Up early, to be ready for the train at seven. The Toombses met us at the depot, where Capt. Greenlaw, Mr. Renaud, and a number of others came to see us off. When the train arrived from Eufaula it was already crowded with refugees, besides 300 volunteers from the exempts going to help fight the Yankees at Columbus. All sorts of wild rumors were flying, among them one that fighting had already begun at Columbus, and that a raid had been sent out towards Eufaula. Excitement on the train was intense. At Ward's Station, a dreary-looking little place, we picked up the train wrecked yesterday, with many of the passengers still on board. They had spent the night there in the cars, having nowhere else to go. Beyond Ward's, the failure of this train to appear had given color to all sorts of wild rumors about the advance of the Yankees into South-West Georgia. The excitement was intense all along the route. At every little station crowds were gathered to hear the news, and at many places we found a report had gone out that both our train and yesterday's had been captured. The excitement increased as we approached Fort Valley, where the Muscogee road (from Columbus) joins the South-Western, and many of the passengers predicted that we should be captured there. At the next station below Fort Valley, our fears regarding the fate of Columbus were confirmed by a soldier on the platform, who shouted out as the train slowed down, “Columbus [146] gone up the spout!” Nobody was surprised, and all were eager to hear particulars. I was glad to learn that our poor little handful of Confederates had made a brave fight before surrendering. The city was not given up till nine last night, when the Yanks slipped over the railroad bridge and got in before our men, who were defending the other bridge, knew anything about it. We had not enough to watch both bridges, and it seemed more likely the attack would be made by the dirt road. Then everybody blundered around in the dark, fighting pretty much at random. If a man met some one he did not know, he asked whether he was a Yank or a Reb, and if the answer did not suit his views he fired. At last everybody became afraid to tell who or what they were. It was thought that our forces had retired towards Opelika. When we reached Fort Valley the excitement was at fever heat. Train upon train of cars was there, all the rolling stock of the Muscogee Road having been run out of Columbus to keep it from being captured, and the cars were filled with refugees and their goods. It was pitiful to see them, especially the poor little children, driven from their homes by the frozen-hearted Northern Vandals, but they were all brave and cheerful, laughing good-naturedly instead of grumbling over their hardships. People have gotten so used to these sort of things that they have learned to bear them with philosophy. Soldiers who had made their escape after the fight, without surrendering, were [147] camped about everywhere, looking tired and hungry, and more disheartened than the women and children. Poor fellows, they have seen the terrors of war nearer at hand than we. As our train drew up at the depot, I caught sight of Fred in the crowd. He had been in the fight at Columbus, and I concluded was now on his way to Cuthbert to find Metta and me. I called to let him know that we were on board, but he did not hear me, and before I could make my way to the opposite window, the train moved on a few hundred yards and he was lost in the crowd. I was greatly disturbed, for it was said that the train we were on was the last that would be run over the South-Western Road. While I was in this dilemma, Col. Magruder and Marsh Fouche came out of the crowd and hailed me. They said they were on furlough and trying to make their way to Uncle Fouche's plantation in Appling County. I told them my troubles, and they went to hunt up Fred for me, but must have gotten swallowed up in the crowd themselves, for I never saw either of them again. At last I sent for the conductor to unlock the door so that I could get out of the car and begin a search on my own account. Just as I had stepped out on the platform Fred himself came pushing through the crowd and sprang up beside me. He said that some of the passengers who had come with us from Cuthbert, happened to hear him say that he was going to South-West Georgia to get his sisters, and told him that we were there. [148]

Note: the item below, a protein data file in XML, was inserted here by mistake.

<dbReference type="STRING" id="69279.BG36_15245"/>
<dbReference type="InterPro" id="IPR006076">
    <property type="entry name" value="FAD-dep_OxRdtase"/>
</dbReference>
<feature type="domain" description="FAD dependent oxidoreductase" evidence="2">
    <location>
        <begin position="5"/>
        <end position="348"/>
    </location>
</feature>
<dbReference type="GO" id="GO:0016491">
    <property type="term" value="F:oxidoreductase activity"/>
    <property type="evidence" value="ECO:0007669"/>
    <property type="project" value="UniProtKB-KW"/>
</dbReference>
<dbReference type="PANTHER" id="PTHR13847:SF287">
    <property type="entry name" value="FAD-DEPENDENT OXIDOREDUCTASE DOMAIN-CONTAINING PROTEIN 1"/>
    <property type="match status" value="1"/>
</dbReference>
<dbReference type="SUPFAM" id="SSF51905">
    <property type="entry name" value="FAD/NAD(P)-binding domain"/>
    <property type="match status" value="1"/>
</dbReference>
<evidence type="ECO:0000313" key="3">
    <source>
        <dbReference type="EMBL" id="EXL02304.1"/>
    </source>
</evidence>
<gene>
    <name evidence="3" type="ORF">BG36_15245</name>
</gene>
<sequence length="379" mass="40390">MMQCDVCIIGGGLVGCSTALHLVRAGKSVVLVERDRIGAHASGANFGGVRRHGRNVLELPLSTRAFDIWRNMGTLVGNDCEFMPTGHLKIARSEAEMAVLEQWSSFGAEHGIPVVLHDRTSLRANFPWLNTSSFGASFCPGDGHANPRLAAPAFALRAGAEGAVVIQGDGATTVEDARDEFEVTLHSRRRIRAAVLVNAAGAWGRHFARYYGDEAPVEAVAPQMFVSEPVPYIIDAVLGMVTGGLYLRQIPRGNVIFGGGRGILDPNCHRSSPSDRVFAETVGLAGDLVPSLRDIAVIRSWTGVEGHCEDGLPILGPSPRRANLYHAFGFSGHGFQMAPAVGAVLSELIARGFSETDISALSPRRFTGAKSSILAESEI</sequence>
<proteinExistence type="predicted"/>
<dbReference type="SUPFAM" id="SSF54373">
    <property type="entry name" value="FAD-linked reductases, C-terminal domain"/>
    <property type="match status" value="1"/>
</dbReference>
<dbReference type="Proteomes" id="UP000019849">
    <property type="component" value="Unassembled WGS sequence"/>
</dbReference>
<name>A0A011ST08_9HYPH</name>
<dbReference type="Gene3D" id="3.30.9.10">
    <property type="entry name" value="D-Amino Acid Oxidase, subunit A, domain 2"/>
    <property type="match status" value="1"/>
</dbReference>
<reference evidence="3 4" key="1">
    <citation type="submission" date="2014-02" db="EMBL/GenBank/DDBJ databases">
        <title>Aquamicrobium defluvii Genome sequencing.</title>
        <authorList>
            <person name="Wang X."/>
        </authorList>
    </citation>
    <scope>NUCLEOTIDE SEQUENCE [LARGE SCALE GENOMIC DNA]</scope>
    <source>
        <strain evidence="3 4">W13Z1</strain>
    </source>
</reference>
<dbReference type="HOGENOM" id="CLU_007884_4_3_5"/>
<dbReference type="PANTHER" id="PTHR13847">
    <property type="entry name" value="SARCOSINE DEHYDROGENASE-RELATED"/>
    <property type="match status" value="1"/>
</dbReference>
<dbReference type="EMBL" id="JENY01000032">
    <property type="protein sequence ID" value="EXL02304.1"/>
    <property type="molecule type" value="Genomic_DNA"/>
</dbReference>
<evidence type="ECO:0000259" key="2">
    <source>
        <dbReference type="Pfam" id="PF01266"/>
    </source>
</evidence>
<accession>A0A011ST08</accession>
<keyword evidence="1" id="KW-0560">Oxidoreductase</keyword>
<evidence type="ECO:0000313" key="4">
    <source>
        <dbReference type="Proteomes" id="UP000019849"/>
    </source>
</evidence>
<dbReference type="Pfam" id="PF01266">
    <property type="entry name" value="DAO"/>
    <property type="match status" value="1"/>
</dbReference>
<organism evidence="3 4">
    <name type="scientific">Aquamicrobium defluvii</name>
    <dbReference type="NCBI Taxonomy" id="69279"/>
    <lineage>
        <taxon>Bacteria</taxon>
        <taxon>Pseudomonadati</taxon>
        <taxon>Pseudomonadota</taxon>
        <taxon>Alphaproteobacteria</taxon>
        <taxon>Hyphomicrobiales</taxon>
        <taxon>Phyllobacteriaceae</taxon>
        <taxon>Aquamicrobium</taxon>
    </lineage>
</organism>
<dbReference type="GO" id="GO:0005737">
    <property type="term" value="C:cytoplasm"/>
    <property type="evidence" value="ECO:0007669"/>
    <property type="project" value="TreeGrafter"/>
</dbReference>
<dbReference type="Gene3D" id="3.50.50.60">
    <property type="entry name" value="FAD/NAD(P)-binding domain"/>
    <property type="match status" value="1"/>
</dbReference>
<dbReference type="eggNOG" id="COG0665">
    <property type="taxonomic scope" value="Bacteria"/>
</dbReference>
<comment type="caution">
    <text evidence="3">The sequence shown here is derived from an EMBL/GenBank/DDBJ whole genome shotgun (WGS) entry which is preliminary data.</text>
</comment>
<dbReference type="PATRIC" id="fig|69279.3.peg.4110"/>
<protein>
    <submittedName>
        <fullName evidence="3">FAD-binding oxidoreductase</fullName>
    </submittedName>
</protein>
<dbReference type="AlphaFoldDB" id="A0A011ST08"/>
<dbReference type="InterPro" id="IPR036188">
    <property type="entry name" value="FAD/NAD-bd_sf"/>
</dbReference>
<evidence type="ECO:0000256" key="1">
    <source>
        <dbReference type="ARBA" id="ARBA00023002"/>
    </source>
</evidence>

From Fort Valley we traveled without interruption to Macon, where the excitement is at its climax. The Yankees are expected here at any moment, from both north and south, having divided their forces at Tuskegee, it is said, and sent one column by way of Union Springs and Columbus, and another through Opelika and West Point. I saw some poor little fortifications thrown up along the line of the South-Western, with a handful of men guarding them, and that is the only preparation for defense I have seen. We are told that the city is to be defended, but if that is so, the Lord only knows where the men are to come from. The general opinion seems to be that it is to be evacuated, and every preparation seems to be going forward to that end. All the horses that could be found have been pressed for the removal of government stores, and we had great difficulty in getting our baggage from the depot to the hotel. Mr. Legriel's nephew, Robert Scott, was at the train to take us out to Lily's, but Fred thought it best for us to stay at the hotel, as he wants to leave in the morning by the first train over the Macon & Western. Mulberry Street, in front of the Lanier House, is filled with officers and men rushing to and fro, and everything and everybody seems to be in the wildest excitement. ... In the hotel parlor, when I came from Lily's, whom should I find but Mr. Adams, our little Yankee preacher! I used to like him, but now I hate to look at him just because he is a Yankee. What is it, I wonder, that makes them so [149] different from us, even when they mean to be good Southerners! You can't even make one of them look like us, not if you were to dress him up in a full suit of Georgia jeans. I used to have some Christian feeling towards Yankees, but now that they have invaded our country and killed so many of our men and desecrated so many homes, I can't believe that when Christ said “Love your enemies,” he meant Yankees. Of course I don't want their souls to be lost, for that would be wicked, but as they are not being punished in this world, I don't see how else they are going to get their deserts.